In United States v. Griffin, 502 F.2d 959 (6th Cir.), cert. denied, 419 U.S. 1050, 95 S.Ct. 626, 42 L.Ed.2d 645 (1974), the police officials forced entry into an unoccupied apartment without a search warrant in search of narcotics. In finding no exigent circumstances, this court held that the government did not "present proofs which established its theory that the evidence it sought was in danger of destruction." Id. at 961. The court considered it extremely significant that "there was no proof that anyone was in the apartment, ... [in fact,] they had good reason to believe from prior surveillance of it that nobody was." Id. at 960. We note, however, that Hayes and Griffin involve warrantless searches when the residences were unoccupied. See also United States v. Radka, 904 F.2d 357 (6th Cir.1990) (two requirements for finding exigent circumstances: (1) reasonable belief that someone is inside dwelling; and (2) reasonable belief that the loss or destruction of evidence was imminent); United States v. Sangineto-Miranda, 859 F.2d 1501 (6th Cir.1988) (finding exigent circumstances in warrantless entry when officers reasonably believed that drugs were in building, that someone was inside, and that persons may soon become aware that police are after them).


There is clearly a prohibition against unannounced, forced entries in this circuit absent exigent circumstances. In Francis, we outlined some possible exceptions to this prohibition. Arguably, this case may not come squarely within one of the three exceptions mentioned in Francis. In the case before us, the officers had a search warrant. Moreover, the officers believed that Hall was home, that he possessed drugs, and that he would immediately destroy them if police were present. The officers had more than a mere "hunch" that Hall would destroy drugs if notified of their presence. The officers were advised by one of their two confidential informants that, based on his familiarity with Hall, the informant believed Hall would not voluntarily open the door until the dope was gone. It is particularly noteworthy here that the two informants relied on by the officers had a rather remarkable track record for providing reliable information.2


In light of our authority and the information the searching officers possessed, an objectively reasonable officer confronted with these circumstances could have believed that an unannounced, forced entry was necessary and consistent with Hall's fourth amendment rights. The right asserted by Hall was not so clearly established in this circuit as to defeat the officers' claim of qualified immunity. The appellant officers are entitled to qualified immunity on the claim regarding the unannounced entry. Therefore, on this issue, we reverse the district court's denial of summary judgment on the grounds of qualified immunity.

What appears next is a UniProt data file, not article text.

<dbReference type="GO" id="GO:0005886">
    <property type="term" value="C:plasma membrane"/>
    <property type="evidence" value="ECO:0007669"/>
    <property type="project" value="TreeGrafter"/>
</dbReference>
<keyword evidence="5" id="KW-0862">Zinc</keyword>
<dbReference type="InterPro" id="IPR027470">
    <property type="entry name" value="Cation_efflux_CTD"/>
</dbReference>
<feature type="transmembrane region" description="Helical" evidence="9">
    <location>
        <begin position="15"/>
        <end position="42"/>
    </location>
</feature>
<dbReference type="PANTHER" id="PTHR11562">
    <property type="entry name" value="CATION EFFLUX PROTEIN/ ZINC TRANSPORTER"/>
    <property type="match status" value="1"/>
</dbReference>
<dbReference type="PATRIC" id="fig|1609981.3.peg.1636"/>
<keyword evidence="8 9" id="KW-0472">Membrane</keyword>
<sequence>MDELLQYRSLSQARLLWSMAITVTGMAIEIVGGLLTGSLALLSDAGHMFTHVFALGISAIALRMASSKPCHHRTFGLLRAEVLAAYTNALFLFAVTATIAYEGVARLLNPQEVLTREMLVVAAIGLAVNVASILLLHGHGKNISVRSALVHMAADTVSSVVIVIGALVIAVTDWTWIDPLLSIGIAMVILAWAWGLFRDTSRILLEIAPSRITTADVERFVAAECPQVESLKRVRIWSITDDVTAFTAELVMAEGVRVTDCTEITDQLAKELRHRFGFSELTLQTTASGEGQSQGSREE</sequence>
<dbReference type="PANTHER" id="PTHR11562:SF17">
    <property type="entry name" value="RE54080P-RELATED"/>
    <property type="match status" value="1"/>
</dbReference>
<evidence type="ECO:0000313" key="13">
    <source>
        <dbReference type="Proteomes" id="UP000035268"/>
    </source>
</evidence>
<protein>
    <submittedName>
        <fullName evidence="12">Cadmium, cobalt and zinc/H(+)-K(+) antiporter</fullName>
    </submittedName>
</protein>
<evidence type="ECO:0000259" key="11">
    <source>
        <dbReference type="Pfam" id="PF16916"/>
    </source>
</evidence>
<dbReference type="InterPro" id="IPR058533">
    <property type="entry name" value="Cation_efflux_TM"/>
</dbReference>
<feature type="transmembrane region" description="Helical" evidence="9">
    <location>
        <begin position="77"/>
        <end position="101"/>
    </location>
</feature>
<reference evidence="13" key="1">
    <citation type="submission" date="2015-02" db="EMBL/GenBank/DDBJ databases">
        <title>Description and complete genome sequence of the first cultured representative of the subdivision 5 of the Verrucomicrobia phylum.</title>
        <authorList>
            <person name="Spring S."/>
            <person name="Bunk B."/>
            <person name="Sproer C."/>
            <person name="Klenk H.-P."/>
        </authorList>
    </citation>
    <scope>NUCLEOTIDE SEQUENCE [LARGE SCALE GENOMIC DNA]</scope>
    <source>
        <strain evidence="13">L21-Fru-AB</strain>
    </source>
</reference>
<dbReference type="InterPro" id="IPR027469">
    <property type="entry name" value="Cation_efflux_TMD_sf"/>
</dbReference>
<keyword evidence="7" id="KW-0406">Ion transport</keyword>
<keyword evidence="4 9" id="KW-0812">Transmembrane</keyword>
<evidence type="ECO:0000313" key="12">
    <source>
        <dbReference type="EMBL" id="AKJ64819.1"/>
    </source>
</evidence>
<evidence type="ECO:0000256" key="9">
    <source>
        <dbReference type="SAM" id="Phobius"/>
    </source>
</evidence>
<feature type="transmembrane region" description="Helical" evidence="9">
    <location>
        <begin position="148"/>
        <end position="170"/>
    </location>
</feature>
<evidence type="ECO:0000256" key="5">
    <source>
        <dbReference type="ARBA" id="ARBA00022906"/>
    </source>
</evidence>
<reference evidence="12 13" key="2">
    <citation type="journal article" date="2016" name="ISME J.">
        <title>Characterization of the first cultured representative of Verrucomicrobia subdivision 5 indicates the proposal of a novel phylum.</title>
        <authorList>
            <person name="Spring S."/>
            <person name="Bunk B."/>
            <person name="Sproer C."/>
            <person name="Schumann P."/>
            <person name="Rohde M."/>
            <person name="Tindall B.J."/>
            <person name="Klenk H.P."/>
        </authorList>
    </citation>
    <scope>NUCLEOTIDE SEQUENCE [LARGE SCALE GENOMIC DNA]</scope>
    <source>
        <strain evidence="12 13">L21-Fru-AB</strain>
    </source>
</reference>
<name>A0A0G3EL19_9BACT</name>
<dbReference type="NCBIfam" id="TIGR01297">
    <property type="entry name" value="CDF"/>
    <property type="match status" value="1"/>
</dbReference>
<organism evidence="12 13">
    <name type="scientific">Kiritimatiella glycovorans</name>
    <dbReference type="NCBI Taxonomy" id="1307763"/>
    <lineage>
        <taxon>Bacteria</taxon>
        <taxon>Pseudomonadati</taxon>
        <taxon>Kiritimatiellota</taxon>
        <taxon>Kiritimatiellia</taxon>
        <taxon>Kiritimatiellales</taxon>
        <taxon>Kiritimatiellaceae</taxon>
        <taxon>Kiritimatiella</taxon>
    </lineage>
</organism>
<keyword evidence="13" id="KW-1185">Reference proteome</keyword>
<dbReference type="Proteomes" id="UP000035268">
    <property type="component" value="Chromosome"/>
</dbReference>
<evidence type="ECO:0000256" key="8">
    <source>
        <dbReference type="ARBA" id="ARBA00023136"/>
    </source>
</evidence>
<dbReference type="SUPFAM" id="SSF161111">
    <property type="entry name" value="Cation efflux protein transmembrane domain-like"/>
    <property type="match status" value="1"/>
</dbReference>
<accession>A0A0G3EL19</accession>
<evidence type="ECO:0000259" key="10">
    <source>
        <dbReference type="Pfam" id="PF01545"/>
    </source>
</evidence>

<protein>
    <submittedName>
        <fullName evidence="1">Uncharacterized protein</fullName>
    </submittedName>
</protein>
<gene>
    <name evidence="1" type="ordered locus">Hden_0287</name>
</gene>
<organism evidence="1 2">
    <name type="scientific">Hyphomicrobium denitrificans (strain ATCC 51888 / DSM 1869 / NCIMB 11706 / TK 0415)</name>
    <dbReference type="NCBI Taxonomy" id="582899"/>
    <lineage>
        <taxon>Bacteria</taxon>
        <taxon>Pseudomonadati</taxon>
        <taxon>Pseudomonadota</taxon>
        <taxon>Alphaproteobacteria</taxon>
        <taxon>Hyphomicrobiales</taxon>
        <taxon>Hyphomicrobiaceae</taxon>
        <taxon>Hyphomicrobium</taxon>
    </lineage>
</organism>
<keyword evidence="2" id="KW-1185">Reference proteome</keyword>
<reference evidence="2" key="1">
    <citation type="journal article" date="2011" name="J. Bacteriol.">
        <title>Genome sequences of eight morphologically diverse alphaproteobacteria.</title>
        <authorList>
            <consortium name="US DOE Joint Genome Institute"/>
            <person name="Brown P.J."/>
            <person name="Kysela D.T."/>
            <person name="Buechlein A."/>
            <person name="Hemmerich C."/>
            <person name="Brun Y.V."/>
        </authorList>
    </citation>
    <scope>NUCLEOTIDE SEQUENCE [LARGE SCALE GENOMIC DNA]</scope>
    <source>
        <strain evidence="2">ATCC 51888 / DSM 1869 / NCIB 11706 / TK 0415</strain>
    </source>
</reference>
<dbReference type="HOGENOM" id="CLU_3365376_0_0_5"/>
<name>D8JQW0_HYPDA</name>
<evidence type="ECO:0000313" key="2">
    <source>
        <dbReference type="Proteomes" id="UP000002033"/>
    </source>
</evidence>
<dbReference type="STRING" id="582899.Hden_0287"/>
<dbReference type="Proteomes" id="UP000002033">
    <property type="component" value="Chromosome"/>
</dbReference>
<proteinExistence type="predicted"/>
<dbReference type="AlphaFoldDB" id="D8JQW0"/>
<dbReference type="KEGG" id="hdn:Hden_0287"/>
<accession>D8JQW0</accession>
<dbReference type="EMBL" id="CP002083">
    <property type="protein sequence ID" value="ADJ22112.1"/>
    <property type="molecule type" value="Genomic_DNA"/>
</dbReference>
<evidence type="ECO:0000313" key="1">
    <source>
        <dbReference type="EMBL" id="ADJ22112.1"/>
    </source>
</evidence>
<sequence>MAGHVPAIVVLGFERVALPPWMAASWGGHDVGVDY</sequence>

Hall's second claim is that the officers violated his constitutional rights by requiring him to remain naked during a portion of the search. The evidence concerning this issue is highly disputed. The court must, however, view the evidence presented and the inferences drawn therefrom in the light most favorable to appellee.


The record indicates that the main entrance to Hall's apartment is in the living room. Hall claims that after the officers forced the door open with the battering ram, the cold January air was blowing into the living room. Hall claims that although he requested that he be allowed to dress, the officers required him to remain naked in the living room during the search, approximately twenty or thirty minutes. Hall also claims that one of the officers offered him a woman's dress. Finally, in his complaint, Hall claims that the officers verbally abused him by making derogatory remarks concerning his nudity. Hall's testimony, however, does not support this allegation because he stated that the officers "didn't say a word."


In Monroe v. Pape, 365 U.S. 167, 81 S.Ct. 473, 5 L.Ed.2d 492 (1961), overruled on other grounds, Monell v. Dept. of Social Services, 436 U.S. 658, 98 S.Ct. 2018, 56 L.Ed.2d 611 (1978), petitioners alleged that police officers broke into their home early in the morning without a warrant, routed them from bed, made them stand naked in the living room, ransacked every room, and took the father to the station where he was interrogated for ten hours. The Supreme Court held that the complaint stated a Fourth Amendment cause of action against the police officers. We conclude that a reasonable officer in appellant officers' position would have known that requiring an individual to sit naked while exposed to the cold January air would violate such individual's "clearly established" rights. The district court correctly found that summary judgment is inappropriate on this issue because there are factual disputes on which the issue of immunity turns such that it cannot be determined before trial whether the officers did acts which violate clearly established rights. See Poe, 853 F.2d at 426; Brandenburg v. Cureton, 882 F.2d 211, 215 (6th Cir.1989). Accordingly, we affirm the district court's denial of the officers' summary judgment motion with respect to this issue.